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OSHA Brings General Industries' Standards on Slip, Trip and Fall Hazards Up to Speed with Construction Standards

On November 17, 2016, the Occupational Safety and Health Administration (OSHA) issued a final rule updating Walking-Working Surfaces and Personal Protective Equipment (Fall Protection Systems) standards in general industries such as building management services, utilities, warehousing, retail, windo


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Second Annual National Apprenticeship Week Celebrated Across U.S.

The United States celebrated the second annual National Apprenticeship Week from Nov. 14–20, 2016. The week consisted of hundreds of events across the country, all of which focused on the role apprentices play in the modern workforce, and how they help businesses grow.


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Circular Electric Power: Cradle-to-Cradle Thinking Enters the Contracting World

Going green—really green—isn’t easy. It takes dedication, attention to detail and a vigilance to an ever-changing supply chain. Cradle to cradle (C2C) is both a movement and a product standard for manufacturers that develop products with materials that retain their value.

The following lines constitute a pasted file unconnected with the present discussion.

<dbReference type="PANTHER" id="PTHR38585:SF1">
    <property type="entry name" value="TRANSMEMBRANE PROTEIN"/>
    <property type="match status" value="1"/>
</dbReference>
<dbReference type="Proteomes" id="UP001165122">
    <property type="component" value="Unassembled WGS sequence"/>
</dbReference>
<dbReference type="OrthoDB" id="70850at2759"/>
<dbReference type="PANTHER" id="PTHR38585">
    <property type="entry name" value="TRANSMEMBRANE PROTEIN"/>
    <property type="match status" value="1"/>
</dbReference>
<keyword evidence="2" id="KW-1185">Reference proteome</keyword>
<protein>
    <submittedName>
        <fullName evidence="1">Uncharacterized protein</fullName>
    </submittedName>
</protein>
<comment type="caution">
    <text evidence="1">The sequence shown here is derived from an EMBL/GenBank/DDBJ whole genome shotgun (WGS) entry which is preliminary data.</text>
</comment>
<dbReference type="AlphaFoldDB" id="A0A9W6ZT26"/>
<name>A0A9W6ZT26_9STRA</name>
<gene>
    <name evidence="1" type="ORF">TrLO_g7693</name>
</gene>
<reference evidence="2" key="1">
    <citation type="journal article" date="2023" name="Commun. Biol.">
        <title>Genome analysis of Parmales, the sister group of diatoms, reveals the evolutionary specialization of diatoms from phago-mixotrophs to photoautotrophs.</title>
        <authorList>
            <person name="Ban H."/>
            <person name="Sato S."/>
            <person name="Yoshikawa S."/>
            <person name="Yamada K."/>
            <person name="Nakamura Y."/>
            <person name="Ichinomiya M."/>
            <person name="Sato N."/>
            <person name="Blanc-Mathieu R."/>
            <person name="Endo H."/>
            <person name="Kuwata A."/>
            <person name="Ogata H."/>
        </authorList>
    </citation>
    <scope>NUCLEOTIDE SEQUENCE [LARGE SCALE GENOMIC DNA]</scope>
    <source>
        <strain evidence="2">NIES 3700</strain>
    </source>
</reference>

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Measuring To Manage: California’s Title 24 Makes It Easier

You can’t manage what you can’t measure. This basic concept from any entry-level business class is becoming more common in energy codes and standards across the United States.


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Editors' Pick
A New Light on American History

Set on five acres next to the Washington Monument on the National Mall in Washington, D.C., is the Smithsonian Institution’s newest addition: the National Museum of African American History and Culture.


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Tools, such as Milwaukee’s M18 FUEL hex impact driver kit, are available to rent.
Cool Tools: Renting Tools And Equipment

These days, almost anything can be rented, and the rental industry has done a good job making consumers and business owners aware of the benefits of renting versus owning.